called the eucharistic sacrifice of the non-atoning Jesus.

      Amen

      (references used are available upon request)

      January 17, 2012 at 11:30 am |
    • .........

      Rainer save time do not read anything from reality hit report abuse all reality blogs are bull sh it

      January 17, 2012 at 12:25 pm |
  2. myweightinwords

    As to the article itself, I think a good case is presented that King would have supported gay rights, though we'll never know for certain.

    Of course, people change and he may have also grown more conservative and more restrictive as he aged. We will never know.

    The thing is, as good a man as he was, it doesn't matter today whether he would or wouldn't support gay rights. He isn't here. What matters today are the people living today. The ones who can stand up for what is good and just now. The ones that can stretch out a hand in brotherhood/sisterhood today.

    Equality is something worth fighting for, no matter what it is we think divides us.

    January 17, 2012 at 10:33 am |
    • iggy

      Oh my, arent you something. Really fooling yourself...

      January 17, 2012 at 10:42 am |
    • myweightinwords

      On which point, iggy?

      January 17, 2012 at 10:47 am |
  3. myweightinwords

    Does every single piece dealing with LGBT issues need to be over run by juveniles?

    January 17, 2012 at 10:29 am |
    • Panty Wearing Fairy

      In a word... *POOT* <-smell my gayButt farts....

      January 17, 2012 at 10:33 am |
  4. EDJ

    Call me cynical, but I would be inclined to think that Dr. King's wife would have known him better (in this context) than someone who was only FIVE YEARS OLD when he died. It sounds to me like Rev. Bernice is using her father to promote her own agenda.

    January 17, 2012 at 10:26 am |
    • ned

      And sounds like you are attempting to promote your own Ho~Mo agenda.

      January 17, 2012 at 10:31 am |
  5. Rainer Braendlein

    Gayness is a severe sin, but beside gayness there are other severe sins.

    Assumed I would dare to condemn a gay, I should ask myself before, if I am without sin.

    Epistle to the Romans, Chapter 1:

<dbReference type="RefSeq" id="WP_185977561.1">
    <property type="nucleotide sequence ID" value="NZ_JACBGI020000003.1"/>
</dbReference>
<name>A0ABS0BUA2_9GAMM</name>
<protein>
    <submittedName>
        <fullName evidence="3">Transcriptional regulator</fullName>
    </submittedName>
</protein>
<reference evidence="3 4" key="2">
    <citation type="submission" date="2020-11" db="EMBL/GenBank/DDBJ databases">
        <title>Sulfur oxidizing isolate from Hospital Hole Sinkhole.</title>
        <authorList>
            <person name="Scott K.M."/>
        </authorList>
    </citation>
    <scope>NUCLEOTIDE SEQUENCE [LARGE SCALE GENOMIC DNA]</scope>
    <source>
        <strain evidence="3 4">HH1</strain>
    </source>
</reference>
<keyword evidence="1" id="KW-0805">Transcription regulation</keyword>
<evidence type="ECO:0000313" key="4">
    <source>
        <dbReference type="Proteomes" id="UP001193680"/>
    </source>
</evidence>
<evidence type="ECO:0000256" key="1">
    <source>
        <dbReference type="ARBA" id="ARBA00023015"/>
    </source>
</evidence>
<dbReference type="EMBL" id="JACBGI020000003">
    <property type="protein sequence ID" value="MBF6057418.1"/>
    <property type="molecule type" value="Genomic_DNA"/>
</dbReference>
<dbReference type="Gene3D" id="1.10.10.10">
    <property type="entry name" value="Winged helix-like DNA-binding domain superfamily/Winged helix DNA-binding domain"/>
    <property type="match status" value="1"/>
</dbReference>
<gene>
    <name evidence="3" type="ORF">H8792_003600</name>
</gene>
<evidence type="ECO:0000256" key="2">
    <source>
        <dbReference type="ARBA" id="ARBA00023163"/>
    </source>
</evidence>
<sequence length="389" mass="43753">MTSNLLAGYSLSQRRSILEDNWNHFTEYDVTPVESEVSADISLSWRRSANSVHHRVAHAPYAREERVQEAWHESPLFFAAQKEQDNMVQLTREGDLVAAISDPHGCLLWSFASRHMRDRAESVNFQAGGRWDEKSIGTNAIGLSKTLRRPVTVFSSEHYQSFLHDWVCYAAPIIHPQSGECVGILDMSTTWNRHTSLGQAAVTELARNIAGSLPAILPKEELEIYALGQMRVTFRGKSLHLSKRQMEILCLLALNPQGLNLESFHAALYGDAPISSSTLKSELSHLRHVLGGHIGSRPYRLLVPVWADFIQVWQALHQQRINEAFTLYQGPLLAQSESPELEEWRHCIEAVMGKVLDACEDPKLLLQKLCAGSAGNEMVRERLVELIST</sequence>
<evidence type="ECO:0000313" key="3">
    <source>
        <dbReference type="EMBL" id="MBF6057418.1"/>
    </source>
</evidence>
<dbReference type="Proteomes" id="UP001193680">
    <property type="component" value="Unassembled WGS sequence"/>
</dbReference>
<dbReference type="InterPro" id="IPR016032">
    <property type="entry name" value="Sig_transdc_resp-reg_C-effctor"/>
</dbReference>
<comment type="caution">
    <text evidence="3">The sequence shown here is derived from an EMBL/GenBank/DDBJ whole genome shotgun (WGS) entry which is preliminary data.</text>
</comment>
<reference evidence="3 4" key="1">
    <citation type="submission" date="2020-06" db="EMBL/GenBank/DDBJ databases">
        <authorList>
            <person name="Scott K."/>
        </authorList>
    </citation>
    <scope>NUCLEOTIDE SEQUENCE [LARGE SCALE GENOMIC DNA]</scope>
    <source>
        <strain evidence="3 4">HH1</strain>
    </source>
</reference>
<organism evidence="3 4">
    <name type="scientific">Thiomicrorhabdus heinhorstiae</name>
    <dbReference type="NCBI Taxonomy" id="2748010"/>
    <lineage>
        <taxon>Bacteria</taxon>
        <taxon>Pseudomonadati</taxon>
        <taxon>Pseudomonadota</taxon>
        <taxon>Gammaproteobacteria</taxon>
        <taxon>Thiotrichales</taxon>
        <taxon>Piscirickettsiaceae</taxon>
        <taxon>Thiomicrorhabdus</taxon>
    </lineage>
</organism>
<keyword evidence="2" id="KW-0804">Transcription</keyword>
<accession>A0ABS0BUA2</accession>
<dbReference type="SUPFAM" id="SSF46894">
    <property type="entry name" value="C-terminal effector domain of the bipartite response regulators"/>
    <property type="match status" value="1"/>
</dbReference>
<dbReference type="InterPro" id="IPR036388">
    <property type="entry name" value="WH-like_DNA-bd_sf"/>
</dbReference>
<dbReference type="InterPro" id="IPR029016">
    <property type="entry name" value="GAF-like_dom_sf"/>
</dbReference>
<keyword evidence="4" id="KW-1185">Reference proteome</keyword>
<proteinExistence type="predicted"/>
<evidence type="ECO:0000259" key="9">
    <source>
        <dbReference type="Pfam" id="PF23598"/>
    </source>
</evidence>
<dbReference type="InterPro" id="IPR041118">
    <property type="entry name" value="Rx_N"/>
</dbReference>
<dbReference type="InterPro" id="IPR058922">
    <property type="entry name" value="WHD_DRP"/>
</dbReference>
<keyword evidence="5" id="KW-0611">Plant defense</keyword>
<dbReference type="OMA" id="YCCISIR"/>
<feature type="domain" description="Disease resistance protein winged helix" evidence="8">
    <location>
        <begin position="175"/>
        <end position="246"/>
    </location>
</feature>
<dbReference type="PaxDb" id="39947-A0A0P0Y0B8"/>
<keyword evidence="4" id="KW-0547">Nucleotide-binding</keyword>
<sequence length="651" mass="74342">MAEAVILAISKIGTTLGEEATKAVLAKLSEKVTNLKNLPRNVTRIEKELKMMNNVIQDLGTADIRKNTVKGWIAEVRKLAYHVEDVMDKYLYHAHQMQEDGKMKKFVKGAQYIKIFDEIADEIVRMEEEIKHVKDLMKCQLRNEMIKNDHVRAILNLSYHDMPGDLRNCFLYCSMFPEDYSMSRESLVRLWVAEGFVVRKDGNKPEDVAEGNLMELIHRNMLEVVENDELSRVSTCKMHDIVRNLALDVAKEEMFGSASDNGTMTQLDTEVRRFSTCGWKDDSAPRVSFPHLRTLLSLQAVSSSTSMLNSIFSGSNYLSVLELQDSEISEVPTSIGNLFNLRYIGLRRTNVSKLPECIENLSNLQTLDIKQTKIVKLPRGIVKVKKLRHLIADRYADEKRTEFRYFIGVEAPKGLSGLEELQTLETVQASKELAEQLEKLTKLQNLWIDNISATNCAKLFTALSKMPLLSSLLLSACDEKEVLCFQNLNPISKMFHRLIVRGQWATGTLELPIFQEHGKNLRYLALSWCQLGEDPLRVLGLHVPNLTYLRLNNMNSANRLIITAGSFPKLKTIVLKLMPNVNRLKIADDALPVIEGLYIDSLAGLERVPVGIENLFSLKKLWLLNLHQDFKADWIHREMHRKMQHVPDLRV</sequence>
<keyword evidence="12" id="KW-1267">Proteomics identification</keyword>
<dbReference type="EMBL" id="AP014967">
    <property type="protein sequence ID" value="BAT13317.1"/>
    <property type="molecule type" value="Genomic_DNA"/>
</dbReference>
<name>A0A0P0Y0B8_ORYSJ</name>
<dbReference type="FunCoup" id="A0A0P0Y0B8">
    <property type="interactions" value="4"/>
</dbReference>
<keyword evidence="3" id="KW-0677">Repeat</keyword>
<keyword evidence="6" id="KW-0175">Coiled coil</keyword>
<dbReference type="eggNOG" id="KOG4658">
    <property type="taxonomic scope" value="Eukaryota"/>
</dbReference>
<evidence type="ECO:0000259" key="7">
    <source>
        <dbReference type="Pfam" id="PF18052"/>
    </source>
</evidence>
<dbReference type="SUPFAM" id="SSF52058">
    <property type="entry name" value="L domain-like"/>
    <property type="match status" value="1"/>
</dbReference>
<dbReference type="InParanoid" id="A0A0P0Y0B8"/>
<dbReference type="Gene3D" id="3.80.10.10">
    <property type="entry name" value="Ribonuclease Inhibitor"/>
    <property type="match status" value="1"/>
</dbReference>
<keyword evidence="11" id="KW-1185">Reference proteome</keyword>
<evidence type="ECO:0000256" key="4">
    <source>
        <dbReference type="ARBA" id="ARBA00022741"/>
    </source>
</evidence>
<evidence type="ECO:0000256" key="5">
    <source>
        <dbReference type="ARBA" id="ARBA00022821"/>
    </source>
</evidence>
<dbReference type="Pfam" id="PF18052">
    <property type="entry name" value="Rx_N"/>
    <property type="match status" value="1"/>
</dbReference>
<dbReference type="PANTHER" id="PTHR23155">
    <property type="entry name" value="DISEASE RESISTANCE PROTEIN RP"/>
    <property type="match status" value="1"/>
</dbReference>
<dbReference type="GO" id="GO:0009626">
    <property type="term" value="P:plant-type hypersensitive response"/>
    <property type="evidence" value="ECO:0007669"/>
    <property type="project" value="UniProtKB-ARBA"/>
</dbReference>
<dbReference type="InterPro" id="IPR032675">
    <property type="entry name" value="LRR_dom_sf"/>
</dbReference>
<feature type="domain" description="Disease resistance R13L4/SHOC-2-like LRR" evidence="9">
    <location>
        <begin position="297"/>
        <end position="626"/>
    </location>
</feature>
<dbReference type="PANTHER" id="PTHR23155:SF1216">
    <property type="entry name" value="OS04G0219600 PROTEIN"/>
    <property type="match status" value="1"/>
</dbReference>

For the wrath of God is revealed from heaven against all ungodliness and unrighteousness of men, who hold the truth in unrighteousness; 19 Because that which may be known of God is manifest in them; for God hath shewed it unto them. 20 For the invisible things of him from the creation of the world are clearly seen, being understood by the things that are made, even his eternal power and Godhead; so that they are without excuse: 21 Because that, when they knew God, they glorified him not as God, neither were thankful; but became vain in their imaginations, and their foolish heart was darkened. 22 Professing themselves to be wise, they became fools, 23 And changed the glory of the uncorruptible God into an image made like to corruptible man, and to birds, and fourfooted beasts, and creeping things. 24 Wherefore God also gave them up to uncleanness through the lusts of their own hearts, to dishonour their own bodies between themselves: 25 Who changed the truth of God into a lie, and worshipped and served the creature more than the Creator, who is blessed for ever. Amen. 26 For this cause God gave them up unto vile affections: for even their women did change the natural use into that which is against nature: 27 And likewise also the men, leaving the natural use of the woman, burned in their lust one toward another; men with men working that which is unseemly, and receiving in themselves that recompence of their error which was meet. 28 And even as they did not like to retain God in their knowledge, God gave them over to a reprobate mind, to do those things which are not convenient; 29 Being filled with all unrighteousness, fornication, wickedness, covetousness, maliciousness; full of envy, murder, debate, deceit, malignity; whisperers, 30 Backbiters, haters of God, despiteful, proud, boasters, inventors of evil things, disobedient to parents, 31 Without understanding, covenantbreakers, without natural affection, implacable, unmerciful: 32 Who knowing the judgment of God, that they which commit such things are worthy of death, not only do the same, but have pleasure in them that do them.